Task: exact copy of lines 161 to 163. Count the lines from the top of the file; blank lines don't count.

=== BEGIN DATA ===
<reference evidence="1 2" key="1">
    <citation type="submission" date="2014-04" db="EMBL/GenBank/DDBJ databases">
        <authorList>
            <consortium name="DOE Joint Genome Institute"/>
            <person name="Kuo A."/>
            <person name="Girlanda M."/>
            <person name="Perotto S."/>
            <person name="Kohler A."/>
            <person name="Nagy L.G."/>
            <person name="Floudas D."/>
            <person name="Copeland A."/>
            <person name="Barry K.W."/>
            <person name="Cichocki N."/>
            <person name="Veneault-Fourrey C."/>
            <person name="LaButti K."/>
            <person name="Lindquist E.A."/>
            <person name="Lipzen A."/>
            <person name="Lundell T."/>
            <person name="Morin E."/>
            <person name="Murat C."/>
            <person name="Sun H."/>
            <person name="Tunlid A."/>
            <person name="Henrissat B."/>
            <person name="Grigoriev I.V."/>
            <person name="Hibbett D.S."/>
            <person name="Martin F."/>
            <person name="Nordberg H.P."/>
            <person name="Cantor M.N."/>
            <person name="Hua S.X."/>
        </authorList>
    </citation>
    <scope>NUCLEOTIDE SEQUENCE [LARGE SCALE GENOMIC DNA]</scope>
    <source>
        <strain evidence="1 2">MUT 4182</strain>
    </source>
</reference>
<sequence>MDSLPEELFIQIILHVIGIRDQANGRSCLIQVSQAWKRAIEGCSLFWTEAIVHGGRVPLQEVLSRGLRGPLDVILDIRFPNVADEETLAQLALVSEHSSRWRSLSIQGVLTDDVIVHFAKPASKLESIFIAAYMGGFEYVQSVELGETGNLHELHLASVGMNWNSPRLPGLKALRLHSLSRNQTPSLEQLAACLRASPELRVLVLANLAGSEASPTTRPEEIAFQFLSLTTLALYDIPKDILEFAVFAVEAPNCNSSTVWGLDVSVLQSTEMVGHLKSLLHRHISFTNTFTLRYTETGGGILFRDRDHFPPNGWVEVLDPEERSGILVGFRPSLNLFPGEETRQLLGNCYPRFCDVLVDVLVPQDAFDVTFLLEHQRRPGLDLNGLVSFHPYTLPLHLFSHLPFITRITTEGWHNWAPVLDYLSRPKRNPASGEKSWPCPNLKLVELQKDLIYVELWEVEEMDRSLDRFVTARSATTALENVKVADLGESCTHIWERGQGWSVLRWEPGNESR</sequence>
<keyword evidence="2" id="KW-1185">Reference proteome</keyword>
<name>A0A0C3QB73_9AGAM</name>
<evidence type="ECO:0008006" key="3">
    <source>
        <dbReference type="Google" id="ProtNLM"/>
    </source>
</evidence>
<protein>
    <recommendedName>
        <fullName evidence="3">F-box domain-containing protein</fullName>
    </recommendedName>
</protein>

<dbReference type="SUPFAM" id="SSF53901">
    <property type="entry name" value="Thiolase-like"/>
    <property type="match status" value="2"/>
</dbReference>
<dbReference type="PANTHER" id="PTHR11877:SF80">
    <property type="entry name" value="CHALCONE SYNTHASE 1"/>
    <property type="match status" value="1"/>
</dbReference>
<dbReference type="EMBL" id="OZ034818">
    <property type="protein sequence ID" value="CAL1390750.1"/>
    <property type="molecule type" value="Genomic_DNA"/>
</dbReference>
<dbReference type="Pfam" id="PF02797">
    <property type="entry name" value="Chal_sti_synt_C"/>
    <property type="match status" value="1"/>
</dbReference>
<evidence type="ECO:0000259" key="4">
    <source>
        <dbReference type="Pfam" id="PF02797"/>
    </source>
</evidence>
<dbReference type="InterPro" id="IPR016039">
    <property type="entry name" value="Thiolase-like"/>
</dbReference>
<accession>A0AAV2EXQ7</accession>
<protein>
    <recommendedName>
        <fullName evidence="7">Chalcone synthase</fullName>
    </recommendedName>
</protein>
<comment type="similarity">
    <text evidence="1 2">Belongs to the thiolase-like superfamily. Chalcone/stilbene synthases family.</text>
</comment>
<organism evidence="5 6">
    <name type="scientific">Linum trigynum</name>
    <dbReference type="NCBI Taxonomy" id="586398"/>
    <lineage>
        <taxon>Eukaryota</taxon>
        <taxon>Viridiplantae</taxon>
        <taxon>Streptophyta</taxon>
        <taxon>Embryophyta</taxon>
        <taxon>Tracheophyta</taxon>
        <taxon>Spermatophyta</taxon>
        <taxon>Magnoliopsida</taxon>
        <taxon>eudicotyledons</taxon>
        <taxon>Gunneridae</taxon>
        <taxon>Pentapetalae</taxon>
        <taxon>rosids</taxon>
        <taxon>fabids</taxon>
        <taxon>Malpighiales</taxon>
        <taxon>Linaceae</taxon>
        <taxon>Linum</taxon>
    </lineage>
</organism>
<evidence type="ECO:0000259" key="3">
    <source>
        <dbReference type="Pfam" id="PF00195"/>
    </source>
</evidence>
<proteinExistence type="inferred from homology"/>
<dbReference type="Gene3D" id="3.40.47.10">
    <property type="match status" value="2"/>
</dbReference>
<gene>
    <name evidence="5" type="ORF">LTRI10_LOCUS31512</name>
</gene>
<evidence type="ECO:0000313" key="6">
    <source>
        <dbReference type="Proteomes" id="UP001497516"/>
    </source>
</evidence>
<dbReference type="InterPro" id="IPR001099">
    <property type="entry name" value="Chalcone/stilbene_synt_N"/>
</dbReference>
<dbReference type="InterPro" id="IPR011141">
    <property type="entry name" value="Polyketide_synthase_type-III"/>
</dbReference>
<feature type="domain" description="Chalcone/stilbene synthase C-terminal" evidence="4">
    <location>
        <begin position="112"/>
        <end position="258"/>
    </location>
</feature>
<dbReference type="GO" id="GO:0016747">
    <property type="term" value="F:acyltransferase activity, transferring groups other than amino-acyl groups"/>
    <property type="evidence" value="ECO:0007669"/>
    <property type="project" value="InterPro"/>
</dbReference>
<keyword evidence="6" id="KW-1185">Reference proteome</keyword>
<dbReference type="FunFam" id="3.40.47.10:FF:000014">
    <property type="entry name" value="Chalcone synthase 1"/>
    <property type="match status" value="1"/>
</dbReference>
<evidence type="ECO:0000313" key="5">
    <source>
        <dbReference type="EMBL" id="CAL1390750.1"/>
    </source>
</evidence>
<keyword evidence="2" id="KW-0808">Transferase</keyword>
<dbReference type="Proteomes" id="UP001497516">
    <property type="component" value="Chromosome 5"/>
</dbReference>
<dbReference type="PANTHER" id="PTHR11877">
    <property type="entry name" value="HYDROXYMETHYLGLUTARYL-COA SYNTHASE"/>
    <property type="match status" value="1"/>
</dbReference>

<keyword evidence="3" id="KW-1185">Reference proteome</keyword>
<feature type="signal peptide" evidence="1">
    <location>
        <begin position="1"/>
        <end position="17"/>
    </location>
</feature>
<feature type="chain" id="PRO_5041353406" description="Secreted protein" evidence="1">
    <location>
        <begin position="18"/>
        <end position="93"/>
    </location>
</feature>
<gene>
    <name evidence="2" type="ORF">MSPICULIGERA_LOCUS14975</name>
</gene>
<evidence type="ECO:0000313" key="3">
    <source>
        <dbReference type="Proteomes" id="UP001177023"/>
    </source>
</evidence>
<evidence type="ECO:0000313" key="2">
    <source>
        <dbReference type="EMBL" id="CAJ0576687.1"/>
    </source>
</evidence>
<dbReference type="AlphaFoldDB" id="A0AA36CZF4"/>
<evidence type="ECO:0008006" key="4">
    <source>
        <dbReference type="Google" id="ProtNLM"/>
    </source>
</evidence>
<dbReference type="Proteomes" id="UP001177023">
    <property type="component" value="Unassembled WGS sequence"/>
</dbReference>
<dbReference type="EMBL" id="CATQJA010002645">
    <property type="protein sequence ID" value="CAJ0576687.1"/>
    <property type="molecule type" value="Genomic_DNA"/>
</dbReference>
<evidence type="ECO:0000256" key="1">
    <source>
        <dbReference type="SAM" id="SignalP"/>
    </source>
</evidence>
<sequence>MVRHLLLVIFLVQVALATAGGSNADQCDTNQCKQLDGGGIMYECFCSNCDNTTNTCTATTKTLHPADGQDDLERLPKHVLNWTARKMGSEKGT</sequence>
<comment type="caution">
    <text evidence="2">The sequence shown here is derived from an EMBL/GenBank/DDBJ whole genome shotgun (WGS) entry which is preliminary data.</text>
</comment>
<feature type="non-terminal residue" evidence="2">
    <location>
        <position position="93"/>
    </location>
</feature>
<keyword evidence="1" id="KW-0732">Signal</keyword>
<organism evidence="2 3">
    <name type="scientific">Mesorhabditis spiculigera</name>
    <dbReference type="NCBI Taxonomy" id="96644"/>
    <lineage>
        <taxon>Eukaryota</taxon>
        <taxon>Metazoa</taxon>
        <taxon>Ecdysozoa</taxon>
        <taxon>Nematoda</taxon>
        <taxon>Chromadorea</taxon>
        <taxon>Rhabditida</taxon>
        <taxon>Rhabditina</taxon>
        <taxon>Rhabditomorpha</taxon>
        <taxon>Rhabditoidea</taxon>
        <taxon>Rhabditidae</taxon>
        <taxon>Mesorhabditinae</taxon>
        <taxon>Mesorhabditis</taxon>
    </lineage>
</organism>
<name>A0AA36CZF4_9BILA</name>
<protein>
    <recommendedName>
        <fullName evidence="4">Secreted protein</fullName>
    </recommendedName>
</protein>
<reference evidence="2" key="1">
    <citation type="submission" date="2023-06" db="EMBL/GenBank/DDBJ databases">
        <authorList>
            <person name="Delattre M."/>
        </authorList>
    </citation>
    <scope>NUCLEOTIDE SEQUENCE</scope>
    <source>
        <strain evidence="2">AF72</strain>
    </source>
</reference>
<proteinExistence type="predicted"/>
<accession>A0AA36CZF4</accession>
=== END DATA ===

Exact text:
    </location>
</feature>
<feature type="chain" id="PRO_5041353406" description="Secreted protein" evidence="1">